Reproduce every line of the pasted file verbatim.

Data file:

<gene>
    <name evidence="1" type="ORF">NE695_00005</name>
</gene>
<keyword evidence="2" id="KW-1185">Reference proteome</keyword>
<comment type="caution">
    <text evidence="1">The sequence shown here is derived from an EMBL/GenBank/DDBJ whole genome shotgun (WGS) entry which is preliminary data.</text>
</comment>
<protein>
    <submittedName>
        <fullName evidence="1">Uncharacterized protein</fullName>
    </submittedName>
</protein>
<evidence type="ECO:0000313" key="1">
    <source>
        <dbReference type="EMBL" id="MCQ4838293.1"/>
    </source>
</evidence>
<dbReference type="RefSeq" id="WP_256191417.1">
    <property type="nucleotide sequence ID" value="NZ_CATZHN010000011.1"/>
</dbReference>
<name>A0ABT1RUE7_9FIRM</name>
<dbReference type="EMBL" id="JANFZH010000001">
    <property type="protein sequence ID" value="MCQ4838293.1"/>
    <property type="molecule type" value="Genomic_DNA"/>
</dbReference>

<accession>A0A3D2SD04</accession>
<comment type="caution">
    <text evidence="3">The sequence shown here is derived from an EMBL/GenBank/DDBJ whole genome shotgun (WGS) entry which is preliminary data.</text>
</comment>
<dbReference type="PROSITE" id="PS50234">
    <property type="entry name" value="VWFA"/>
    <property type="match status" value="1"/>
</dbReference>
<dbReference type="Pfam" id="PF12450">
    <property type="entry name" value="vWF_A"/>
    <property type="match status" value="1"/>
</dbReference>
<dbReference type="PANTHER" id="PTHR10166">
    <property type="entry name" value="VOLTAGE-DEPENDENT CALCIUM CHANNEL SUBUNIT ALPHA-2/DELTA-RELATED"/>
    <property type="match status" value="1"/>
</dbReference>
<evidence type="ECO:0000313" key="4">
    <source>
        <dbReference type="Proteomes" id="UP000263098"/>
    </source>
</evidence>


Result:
<gene>
    <name evidence="1" type="ORF">NE695_00005</name>
</gene>
<keyword evidence="2" id="KW-1185">Reference proteome</keyword>
<comment type="caution">
    <text evidence="1">The sequence shown here is derived from an EMBL/GenBank/DDBJ whole genome shotgun (WGS) entry which is preliminary data.</text>
</comment>
<protein>
    <submittedName>
        <fullName evidence="1">Uncharacterized protein</fullName>
    </submittedName>
</protein>
<evidence type="ECO:0000313" key="1">
    <source>
        <dbReference type="EMBL" id="MCQ4838293.1"/>
    </source>
</evidence>
<dbReference type="RefSeq" id="WP_256191417.1">
    <property type="nucleotide sequence ID" value="NZ_CATZHN010000011.1"/>
</dbReference>
<name>A0ABT1RUE7_9FIRM</name>
<dbReference type="EMBL" id="JANFZH010000001">
    <property type="protein sequence ID" value="MCQ4838293.1"/>
    <property type="molecule type" value="Genomic_DNA"/>
</dbReference>

<accession>A0A3D2SD04</accession>
<comment type="caution">
    <text evidence="3">The sequence shown here is derived from an EMBL/GenBank/DDBJ whole genome shotgun (WGS) entry which is preliminary data.</text>
</comment>
<dbReference type="PROSITE" id="PS50234">
    <property type="entry name" value="VWFA"/>
    <property type="match status" value="1"/>
</dbReference>
<dbReference type="Pfam" id="PF12450">
    <property type="entry name" value="vWF_A"/>
    <property type="match status" value="1"/>
</dbReference>
<dbReference type="PANTHER" id="PTHR10166">
    <property type="entry name" value="VOLTAGE-DEPENDENT CALCIUM CHANNEL SUBUNIT ALPHA-2/DELTA-RELATED"/>
    <property type="match status" value="1"/>
</dbReference>
<evidence type="ECO:0000313" key="4">
    <source>
        <dbReference type="Proteomes" id="UP000263098"/>
    </source>
</evidence>